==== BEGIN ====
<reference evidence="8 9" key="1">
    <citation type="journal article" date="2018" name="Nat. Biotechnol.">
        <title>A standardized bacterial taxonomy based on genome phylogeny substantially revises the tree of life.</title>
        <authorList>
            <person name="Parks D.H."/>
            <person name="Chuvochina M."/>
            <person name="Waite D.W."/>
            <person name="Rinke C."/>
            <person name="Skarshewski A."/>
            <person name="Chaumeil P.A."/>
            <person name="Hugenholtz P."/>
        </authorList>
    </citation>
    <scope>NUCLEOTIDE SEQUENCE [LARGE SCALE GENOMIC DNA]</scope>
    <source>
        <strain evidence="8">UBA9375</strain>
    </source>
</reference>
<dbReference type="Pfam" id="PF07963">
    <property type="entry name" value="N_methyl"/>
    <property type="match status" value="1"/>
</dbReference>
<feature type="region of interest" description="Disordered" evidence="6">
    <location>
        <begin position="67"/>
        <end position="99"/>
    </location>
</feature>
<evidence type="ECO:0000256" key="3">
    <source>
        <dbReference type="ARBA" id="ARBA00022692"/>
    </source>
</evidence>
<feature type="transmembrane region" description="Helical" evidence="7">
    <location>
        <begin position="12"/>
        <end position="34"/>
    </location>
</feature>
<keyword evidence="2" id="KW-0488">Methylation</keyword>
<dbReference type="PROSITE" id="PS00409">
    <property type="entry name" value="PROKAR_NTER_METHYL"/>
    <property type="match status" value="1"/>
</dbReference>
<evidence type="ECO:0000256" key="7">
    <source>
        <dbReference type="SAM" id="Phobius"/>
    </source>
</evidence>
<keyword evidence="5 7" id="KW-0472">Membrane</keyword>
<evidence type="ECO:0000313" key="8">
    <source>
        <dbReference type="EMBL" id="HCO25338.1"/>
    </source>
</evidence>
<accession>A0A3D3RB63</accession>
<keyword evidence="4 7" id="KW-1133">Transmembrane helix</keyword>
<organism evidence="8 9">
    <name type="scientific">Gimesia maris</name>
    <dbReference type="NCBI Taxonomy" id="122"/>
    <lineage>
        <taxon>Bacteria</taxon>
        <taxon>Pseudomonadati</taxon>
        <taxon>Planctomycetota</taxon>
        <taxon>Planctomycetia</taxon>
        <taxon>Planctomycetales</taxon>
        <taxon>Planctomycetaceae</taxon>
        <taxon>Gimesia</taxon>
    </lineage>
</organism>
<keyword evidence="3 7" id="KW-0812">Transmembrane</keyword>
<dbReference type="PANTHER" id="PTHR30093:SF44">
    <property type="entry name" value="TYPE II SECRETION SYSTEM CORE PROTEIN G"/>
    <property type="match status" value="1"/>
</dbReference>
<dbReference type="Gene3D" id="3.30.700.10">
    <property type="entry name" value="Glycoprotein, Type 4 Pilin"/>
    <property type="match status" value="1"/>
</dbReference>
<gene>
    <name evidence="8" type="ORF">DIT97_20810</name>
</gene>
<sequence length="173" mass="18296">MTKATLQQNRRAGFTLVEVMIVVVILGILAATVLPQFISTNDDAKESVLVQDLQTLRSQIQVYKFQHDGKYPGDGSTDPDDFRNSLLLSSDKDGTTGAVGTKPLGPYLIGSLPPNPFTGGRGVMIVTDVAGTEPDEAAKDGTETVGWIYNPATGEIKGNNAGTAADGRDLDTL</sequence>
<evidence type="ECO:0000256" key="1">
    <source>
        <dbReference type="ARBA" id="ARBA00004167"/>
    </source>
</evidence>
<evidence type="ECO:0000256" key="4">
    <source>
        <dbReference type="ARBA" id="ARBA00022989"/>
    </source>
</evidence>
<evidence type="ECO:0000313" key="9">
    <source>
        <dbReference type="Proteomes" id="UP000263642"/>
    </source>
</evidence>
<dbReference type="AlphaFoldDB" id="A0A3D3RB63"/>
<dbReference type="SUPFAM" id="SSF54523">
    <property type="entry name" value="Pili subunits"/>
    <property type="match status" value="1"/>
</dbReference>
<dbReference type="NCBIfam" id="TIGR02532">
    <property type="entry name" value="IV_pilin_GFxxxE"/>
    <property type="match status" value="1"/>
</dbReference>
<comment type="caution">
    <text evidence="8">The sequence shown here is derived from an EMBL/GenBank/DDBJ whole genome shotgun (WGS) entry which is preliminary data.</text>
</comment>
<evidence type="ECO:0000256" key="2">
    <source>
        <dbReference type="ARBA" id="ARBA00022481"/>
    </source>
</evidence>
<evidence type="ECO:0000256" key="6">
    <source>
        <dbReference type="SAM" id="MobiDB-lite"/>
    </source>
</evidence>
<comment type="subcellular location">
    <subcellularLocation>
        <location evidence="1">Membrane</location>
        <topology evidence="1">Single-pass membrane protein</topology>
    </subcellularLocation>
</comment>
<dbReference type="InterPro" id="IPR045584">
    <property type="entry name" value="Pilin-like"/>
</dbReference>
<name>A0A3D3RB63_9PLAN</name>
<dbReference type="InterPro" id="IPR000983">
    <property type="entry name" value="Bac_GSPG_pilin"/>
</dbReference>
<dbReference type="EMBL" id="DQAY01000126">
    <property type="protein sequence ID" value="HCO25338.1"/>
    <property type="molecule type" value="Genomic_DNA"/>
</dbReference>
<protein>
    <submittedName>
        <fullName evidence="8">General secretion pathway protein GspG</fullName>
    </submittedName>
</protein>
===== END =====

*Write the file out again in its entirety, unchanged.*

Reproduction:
<reference evidence="8 9" key="1">
    <citation type="journal article" date="2018" name="Nat. Biotechnol.">
        <title>A standardized bacterial taxonomy based on genome phylogeny substantially revises the tree of life.</title>
        <authorList>
            <person name="Parks D.H."/>
            <person name="Chuvochina M."/>
            <person name="Waite D.W."/>
            <person name="Rinke C."/>
            <person name="Skarshewski A."/>
            <person name="Chaumeil P.A."/>
            <person name="Hugenholtz P."/>
        </authorList>
    </citation>
    <scope>NUCLEOTIDE SEQUENCE [LARGE SCALE GENOMIC DNA]</scope>
    <source>
        <strain evidence="8">UBA9375</strain>
    </source>
</reference>
<dbReference type="Pfam" id="PF07963">
    <property type="entry name" value="N_methyl"/>
    <property type="match status" value="1"/>
</dbReference>
<feature type="region of interest" description="Disordered" evidence="6">
    <location>
        <begin position="67"/>
        <end position="99"/>
    </location>
</feature>
<evidence type="ECO:0000256" key="3">
    <source>
        <dbReference type="ARBA" id="ARBA00022692"/>
    </source>
</evidence>
<feature type="transmembrane region" description="Helical" evidence="7">
    <location>
        <begin position="12"/>
        <end position="34"/>
    </location>
</feature>
<keyword evidence="2" id="KW-0488">Methylation</keyword>
<dbReference type="PROSITE" id="PS00409">
    <property type="entry name" value="PROKAR_NTER_METHYL"/>
    <property type="match status" value="1"/>
</dbReference>
<evidence type="ECO:0000256" key="7">
    <source>
        <dbReference type="SAM" id="Phobius"/>
    </source>
</evidence>
<keyword evidence="5 7" id="KW-0472">Membrane</keyword>
<evidence type="ECO:0000313" key="8">
    <source>
        <dbReference type="EMBL" id="HCO25338.1"/>
    </source>
</evidence>
<accession>A0A3D3RB63</accession>
<keyword evidence="4 7" id="KW-1133">Transmembrane helix</keyword>
<organism evidence="8 9">
    <name type="scientific">Gimesia maris</name>
    <dbReference type="NCBI Taxonomy" id="122"/>
    <lineage>
        <taxon>Bacteria</taxon>
        <taxon>Pseudomonadati</taxon>
        <taxon>Planctomycetota</taxon>
        <taxon>Planctomycetia</taxon>
        <taxon>Planctomycetales</taxon>
        <taxon>Planctomycetaceae</taxon>
        <taxon>Gimesia</taxon>
    </lineage>
</organism>
<keyword evidence="3 7" id="KW-0812">Transmembrane</keyword>
<dbReference type="PANTHER" id="PTHR30093:SF44">
    <property type="entry name" value="TYPE II SECRETION SYSTEM CORE PROTEIN G"/>
    <property type="match status" value="1"/>
</dbReference>
<dbReference type="Gene3D" id="3.30.700.10">
    <property type="entry name" value="Glycoprotein, Type 4 Pilin"/>
    <property type="match status" value="1"/>
</dbReference>
<gene>
    <name evidence="8" type="ORF">DIT97_20810</name>
</gene>
<sequence length="173" mass="18296">MTKATLQQNRRAGFTLVEVMIVVVILGILAATVLPQFISTNDDAKESVLVQDLQTLRSQIQVYKFQHDGKYPGDGSTDPDDFRNSLLLSSDKDGTTGAVGTKPLGPYLIGSLPPNPFTGGRGVMIVTDVAGTEPDEAAKDGTETVGWIYNPATGEIKGNNAGTAADGRDLDTL</sequence>
<evidence type="ECO:0000256" key="1">
    <source>
        <dbReference type="ARBA" id="ARBA00004167"/>
    </source>
</evidence>
<evidence type="ECO:0000256" key="4">
    <source>
        <dbReference type="ARBA" id="ARBA00022989"/>
    </source>
</evidence>
<evidence type="ECO:0000313" key="9">
    <source>
        <dbReference type="Proteomes" id="UP000263642"/>
    </source>
</evidence>
<dbReference type="AlphaFoldDB" id="A0A3D3RB63"/>
<dbReference type="SUPFAM" id="SSF54523">
    <property type="entry name" value="Pili subunits"/>
    <property type="match status" value="1"/>
</dbReference>
<dbReference type="NCBIfam" id="TIGR02532">
    <property type="entry name" value="IV_pilin_GFxxxE"/>
    <property type="match status" value="1"/>
</dbReference>
<comment type="caution">
    <text evidence="8">The sequence shown here is derived from an EMBL/GenBank/DDBJ whole genome shotgun (WGS) entry which is preliminary data.</text>
</comment>
<evidence type="ECO:0000256" key="2">
    <source>
        <dbReference type="ARBA" id="ARBA00022481"/>
    </source>
</evidence>
<evidence type="ECO:0000256" key="6">
    <source>
        <dbReference type="SAM" id="MobiDB-lite"/>
    </source>
</evidence>
<comment type="subcellular location">
    <subcellularLocation>
        <location evidence="1">Membrane</location>
        <topology evidence="1">Single-pass membrane protein</topology>
    </subcellularLocation>
</comment>
<dbReference type="InterPro" id="IPR045584">
    <property type="entry name" value="Pilin-like"/>
</dbReference>
<name>A0A3D3RB63_9PLAN</name>
<dbReference type="InterPro" id="IPR000983">
    <property type="entry name" value="Bac_GSPG_pilin"/>
</dbReference>
<dbReference type="EMBL" id="DQAY01000126">
    <property type="protein sequence ID" value="HCO25338.1"/>
    <property type="molecule type" value="Genomic_DNA"/>
</dbReference>
<protein>
    <submittedName>
        <fullName evidence="8">General secretion pathway protein GspG</fullName>
    </submittedName>
</protein>